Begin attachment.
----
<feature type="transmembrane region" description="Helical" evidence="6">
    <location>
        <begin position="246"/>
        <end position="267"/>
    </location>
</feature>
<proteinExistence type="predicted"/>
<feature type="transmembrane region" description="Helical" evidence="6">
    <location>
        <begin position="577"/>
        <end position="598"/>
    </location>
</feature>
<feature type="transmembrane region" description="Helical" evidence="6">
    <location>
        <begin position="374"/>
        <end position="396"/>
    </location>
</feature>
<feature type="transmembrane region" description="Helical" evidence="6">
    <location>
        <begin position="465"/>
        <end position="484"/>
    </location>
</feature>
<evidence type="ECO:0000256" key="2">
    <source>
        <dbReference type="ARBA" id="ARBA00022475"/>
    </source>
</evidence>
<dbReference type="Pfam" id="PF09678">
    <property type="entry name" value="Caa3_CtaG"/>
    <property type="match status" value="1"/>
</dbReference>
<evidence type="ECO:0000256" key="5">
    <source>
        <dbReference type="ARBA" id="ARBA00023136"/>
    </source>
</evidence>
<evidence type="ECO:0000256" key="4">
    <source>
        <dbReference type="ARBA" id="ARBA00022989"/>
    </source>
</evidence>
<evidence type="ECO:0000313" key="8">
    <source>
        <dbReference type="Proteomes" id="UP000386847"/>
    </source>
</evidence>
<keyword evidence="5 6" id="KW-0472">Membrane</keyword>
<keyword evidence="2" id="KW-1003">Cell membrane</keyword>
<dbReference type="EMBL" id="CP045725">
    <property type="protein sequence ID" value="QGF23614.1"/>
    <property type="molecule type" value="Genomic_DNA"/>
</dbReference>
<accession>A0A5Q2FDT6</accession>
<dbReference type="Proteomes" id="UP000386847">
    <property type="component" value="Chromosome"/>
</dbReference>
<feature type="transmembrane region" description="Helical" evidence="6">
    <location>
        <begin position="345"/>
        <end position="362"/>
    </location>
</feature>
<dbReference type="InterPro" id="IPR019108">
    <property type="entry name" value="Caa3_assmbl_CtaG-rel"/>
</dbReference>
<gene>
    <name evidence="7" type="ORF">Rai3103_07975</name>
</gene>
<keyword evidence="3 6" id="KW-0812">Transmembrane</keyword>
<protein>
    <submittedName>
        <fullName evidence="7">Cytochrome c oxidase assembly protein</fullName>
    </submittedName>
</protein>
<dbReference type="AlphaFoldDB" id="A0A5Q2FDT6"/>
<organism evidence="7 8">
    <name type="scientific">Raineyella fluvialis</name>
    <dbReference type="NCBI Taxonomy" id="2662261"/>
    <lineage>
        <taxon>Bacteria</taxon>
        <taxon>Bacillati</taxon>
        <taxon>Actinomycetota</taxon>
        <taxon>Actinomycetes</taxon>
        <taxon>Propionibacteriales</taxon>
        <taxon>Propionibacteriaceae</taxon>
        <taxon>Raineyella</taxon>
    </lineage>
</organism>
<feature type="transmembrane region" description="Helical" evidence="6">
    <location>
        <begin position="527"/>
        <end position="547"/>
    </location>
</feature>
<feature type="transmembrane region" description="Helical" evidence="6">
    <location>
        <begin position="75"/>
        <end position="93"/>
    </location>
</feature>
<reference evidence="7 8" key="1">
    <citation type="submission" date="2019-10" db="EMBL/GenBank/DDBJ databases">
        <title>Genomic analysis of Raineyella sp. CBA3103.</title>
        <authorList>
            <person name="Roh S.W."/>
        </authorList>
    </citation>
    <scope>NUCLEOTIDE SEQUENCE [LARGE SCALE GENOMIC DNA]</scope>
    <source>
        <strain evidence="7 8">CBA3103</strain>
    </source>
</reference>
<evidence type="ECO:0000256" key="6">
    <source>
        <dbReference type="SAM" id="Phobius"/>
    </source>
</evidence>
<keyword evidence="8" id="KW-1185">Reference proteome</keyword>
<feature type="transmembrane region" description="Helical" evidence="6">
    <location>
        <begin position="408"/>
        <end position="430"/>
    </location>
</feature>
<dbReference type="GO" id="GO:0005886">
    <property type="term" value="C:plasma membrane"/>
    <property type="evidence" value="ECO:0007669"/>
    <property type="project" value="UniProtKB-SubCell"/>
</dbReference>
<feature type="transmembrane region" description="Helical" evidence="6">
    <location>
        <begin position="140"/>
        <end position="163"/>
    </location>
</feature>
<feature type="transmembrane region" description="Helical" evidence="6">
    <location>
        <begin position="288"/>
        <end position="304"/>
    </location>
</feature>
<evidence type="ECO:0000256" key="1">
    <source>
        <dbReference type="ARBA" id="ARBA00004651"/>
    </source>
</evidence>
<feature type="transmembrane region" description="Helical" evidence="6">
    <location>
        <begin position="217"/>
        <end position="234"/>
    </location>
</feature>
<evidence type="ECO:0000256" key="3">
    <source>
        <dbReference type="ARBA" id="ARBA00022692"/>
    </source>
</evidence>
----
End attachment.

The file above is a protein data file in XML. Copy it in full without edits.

<feature type="transmembrane region" description="Helical" evidence="6">
    <location>
        <begin position="246"/>
        <end position="267"/>
    </location>
</feature>
<proteinExistence type="predicted"/>
<feature type="transmembrane region" description="Helical" evidence="6">
    <location>
        <begin position="577"/>
        <end position="598"/>
    </location>
</feature>
<feature type="transmembrane region" description="Helical" evidence="6">
    <location>
        <begin position="374"/>
        <end position="396"/>
    </location>
</feature>
<feature type="transmembrane region" description="Helical" evidence="6">
    <location>
        <begin position="465"/>
        <end position="484"/>
    </location>
</feature>
<evidence type="ECO:0000256" key="2">
    <source>
        <dbReference type="ARBA" id="ARBA00022475"/>
    </source>
</evidence>
<dbReference type="Pfam" id="PF09678">
    <property type="entry name" value="Caa3_CtaG"/>
    <property type="match status" value="1"/>
</dbReference>
<evidence type="ECO:0000256" key="5">
    <source>
        <dbReference type="ARBA" id="ARBA00023136"/>
    </source>
</evidence>
<evidence type="ECO:0000256" key="4">
    <source>
        <dbReference type="ARBA" id="ARBA00022989"/>
    </source>
</evidence>
<evidence type="ECO:0000313" key="8">
    <source>
        <dbReference type="Proteomes" id="UP000386847"/>
    </source>
</evidence>
<keyword evidence="5 6" id="KW-0472">Membrane</keyword>
<keyword evidence="2" id="KW-1003">Cell membrane</keyword>
<dbReference type="EMBL" id="CP045725">
    <property type="protein sequence ID" value="QGF23614.1"/>
    <property type="molecule type" value="Genomic_DNA"/>
</dbReference>
<accession>A0A5Q2FDT6</accession>
<dbReference type="Proteomes" id="UP000386847">
    <property type="component" value="Chromosome"/>
</dbReference>
<feature type="transmembrane region" description="Helical" evidence="6">
    <location>
        <begin position="345"/>
        <end position="362"/>
    </location>
</feature>
<dbReference type="InterPro" id="IPR019108">
    <property type="entry name" value="Caa3_assmbl_CtaG-rel"/>
</dbReference>
<gene>
    <name evidence="7" type="ORF">Rai3103_07975</name>
</gene>
<keyword evidence="3 6" id="KW-0812">Transmembrane</keyword>
<protein>
    <submittedName>
        <fullName evidence="7">Cytochrome c oxidase assembly protein</fullName>
    </submittedName>
</protein>
<dbReference type="AlphaFoldDB" id="A0A5Q2FDT6"/>
<organism evidence="7 8">
    <name type="scientific">Raineyella fluvialis</name>
    <dbReference type="NCBI Taxonomy" id="2662261"/>
    <lineage>
        <taxon>Bacteria</taxon>
        <taxon>Bacillati</taxon>
        <taxon>Actinomycetota</taxon>
        <taxon>Actinomycetes</taxon>
        <taxon>Propionibacteriales</taxon>
        <taxon>Propionibacteriaceae</taxon>
        <taxon>Raineyella</taxon>
    </lineage>
</organism>
<feature type="transmembrane region" description="Helical" evidence="6">
    <location>
        <begin position="527"/>
        <end position="547"/>
    </location>
</feature>
<feature type="transmembrane region" description="Helical" evidence="6">
    <location>
        <begin position="75"/>
        <end position="93"/>
    </location>
</feature>
<reference evidence="7 8" key="1">
    <citation type="submission" date="2019-10" db="EMBL/GenBank/DDBJ databases">
        <title>Genomic analysis of Raineyella sp. CBA3103.</title>
        <authorList>
            <person name="Roh S.W."/>
        </authorList>
    </citation>
    <scope>NUCLEOTIDE SEQUENCE [LARGE SCALE GENOMIC DNA]</scope>
    <source>
        <strain evidence="7 8">CBA3103</strain>
    </source>
</reference>
<evidence type="ECO:0000256" key="6">
    <source>
        <dbReference type="SAM" id="Phobius"/>
    </source>
</evidence>
<keyword evidence="8" id="KW-1185">Reference proteome</keyword>
<feature type="transmembrane region" description="Helical" evidence="6">
    <location>
        <begin position="408"/>
        <end position="430"/>
    </location>
</feature>
<dbReference type="GO" id="GO:0005886">
    <property type="term" value="C:plasma membrane"/>
    <property type="evidence" value="ECO:0007669"/>
    <property type="project" value="UniProtKB-SubCell"/>
</dbReference>
<feature type="transmembrane region" description="Helical" evidence="6">
    <location>
        <begin position="140"/>
        <end position="163"/>
    </location>
</feature>
<feature type="transmembrane region" description="Helical" evidence="6">
    <location>
        <begin position="288"/>
        <end position="304"/>
    </location>
</feature>
<evidence type="ECO:0000256" key="1">
    <source>
        <dbReference type="ARBA" id="ARBA00004651"/>
    </source>
</evidence>
<feature type="transmembrane region" description="Helical" evidence="6">
    <location>
        <begin position="217"/>
        <end position="234"/>
    </location>
</feature>
<evidence type="ECO:0000256" key="3">
    <source>
        <dbReference type="ARBA" id="ARBA00022692"/>
    </source>
</evidence>